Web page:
Monday, October 25, 2010

It Doesn't Matter What You Major In...

...You're still going to have a tough time starting your career.

NPR recently posted an interesting article that struck pretty close to home. The writer, David Folkenflik, looks into the viability of majoring in Journalism. It's an industry that many seem to believe is dying. They see the sad disappearance of papers like The Seattle P.I. and the shrinking audiences of cable news shows as indicators that all is lost. They believe the the press has no chance of serving the Fourth Estate watchdog tradition. These people are wrong. They're wrong because they fail to recognize that the old business models can't work online. They are wrong because their idea of how the industry should work is colored by how they think it did work.

To really explain just when these critics started being wrong, I would have to resurrect the decade old story of how the World Wide Web "shifted paradigms" and "synergized" things. Nobody wants to read that, and I can't bear to write it. Even if it is true. Instead, lets look at where those abandoned newspaper readers and cable audiences are going for their information.

Facebook and Twitter are two obvious destinations. Facebook, while originally conceived as a better version of dead/dying Myspace, has grown into a viable media platform. Users can form groups, follow public figures, and comment on events and news stories. Pretty much every organization has a presence here. Facebook will eventually collapse under its own weight, as it's legal department restricts usability, it's marketing department repeatedly violates users privacy, and it's centralized and censorial nature finally catches up with it. I blame MBA majors for this.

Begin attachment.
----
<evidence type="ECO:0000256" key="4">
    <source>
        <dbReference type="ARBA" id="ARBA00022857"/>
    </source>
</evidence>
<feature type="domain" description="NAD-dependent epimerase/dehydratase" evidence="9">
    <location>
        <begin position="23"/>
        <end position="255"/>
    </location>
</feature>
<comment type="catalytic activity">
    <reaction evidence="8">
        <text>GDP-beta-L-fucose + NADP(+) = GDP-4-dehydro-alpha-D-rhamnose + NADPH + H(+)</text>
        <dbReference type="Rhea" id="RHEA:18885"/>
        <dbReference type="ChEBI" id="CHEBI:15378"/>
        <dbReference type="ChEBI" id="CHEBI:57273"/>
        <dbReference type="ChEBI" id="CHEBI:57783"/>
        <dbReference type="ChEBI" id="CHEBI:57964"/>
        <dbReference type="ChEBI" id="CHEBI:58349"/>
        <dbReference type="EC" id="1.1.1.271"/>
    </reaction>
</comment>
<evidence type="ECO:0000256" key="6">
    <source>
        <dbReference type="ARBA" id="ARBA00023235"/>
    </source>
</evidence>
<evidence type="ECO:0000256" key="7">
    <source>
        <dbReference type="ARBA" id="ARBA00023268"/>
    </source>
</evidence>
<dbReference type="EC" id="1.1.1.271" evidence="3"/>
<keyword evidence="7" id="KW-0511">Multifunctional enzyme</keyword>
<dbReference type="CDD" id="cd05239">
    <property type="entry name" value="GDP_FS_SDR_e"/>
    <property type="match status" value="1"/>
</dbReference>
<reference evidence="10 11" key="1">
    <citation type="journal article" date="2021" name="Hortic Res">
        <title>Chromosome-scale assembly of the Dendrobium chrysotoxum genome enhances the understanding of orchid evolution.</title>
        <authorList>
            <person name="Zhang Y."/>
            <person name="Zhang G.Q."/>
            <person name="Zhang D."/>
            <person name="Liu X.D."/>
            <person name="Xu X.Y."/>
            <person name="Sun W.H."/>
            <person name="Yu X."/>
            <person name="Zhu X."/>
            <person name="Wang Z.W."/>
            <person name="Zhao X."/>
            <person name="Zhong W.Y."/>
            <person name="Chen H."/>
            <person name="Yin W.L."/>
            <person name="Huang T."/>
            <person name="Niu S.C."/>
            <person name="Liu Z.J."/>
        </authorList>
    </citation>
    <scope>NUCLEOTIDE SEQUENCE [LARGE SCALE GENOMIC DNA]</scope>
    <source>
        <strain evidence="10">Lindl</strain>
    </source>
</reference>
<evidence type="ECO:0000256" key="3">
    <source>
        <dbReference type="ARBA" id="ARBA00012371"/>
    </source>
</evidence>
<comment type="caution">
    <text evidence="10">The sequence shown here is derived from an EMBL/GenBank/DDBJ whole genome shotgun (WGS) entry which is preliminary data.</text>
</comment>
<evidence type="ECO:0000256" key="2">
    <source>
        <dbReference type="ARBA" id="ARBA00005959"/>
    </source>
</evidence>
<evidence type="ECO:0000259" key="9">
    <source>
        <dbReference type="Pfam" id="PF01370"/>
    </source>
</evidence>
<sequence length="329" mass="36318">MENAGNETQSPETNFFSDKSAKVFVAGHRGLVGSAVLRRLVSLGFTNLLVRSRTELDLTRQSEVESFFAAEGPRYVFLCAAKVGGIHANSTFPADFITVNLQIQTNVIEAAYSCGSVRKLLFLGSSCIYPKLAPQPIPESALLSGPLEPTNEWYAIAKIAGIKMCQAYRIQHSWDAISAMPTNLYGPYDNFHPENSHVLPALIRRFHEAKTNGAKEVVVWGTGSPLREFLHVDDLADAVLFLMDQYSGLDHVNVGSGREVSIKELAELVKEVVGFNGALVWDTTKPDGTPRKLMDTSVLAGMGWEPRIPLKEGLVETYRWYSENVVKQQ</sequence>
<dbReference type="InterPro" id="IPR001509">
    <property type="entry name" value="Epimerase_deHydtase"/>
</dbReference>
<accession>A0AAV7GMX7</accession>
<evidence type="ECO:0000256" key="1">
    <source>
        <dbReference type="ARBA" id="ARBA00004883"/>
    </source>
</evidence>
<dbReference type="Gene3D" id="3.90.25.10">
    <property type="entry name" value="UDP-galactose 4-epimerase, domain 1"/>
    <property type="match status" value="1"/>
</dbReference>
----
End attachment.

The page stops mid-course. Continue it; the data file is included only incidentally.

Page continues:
I'm not wrong, and you know it.

Twitter does the information sharing bit better, and so far without being a nuisance. And it's remarkably simple, apparently not censorial (Remember The Green Revolution in Iran?), and so far hasn't sabotaged it's own usability to give itself more ad space and page views.

Then there are Social News sites, like Reddit, and Digg. Digg has already experienced the same type of self immolation Facebook eventually will. Watch it crumble! These sites are hybrids of Facebook's usability and community interaction, and Twitter's link sharing capacity. Reddit is better, but it's learning curb and sanctimonious community probably keeps it from having truly wide appeal.

On top of that, people now use Google reader and Google alerts to find out every time a blogger or journalist they trust publishes something online. It works, and it works really well. All of these new models are popular, and growing their user base.

The next Time Warner, or News Corp, is going to be whoever figures out a way to monetize this new diaspora of writers, reporters, bloggers, analysts, and journalists. I'm betting on Google.

Journalism, both the reporting part and the dissemination part, are changing. The world is changing. Critics like to pretend change and death are the same thing. Like some of the dunces in that NPR report.

A journalism program succeeds in 2010 when it gives it's students the capacity for critical thought, organization skills, and the ability to adapt to changing platforms.

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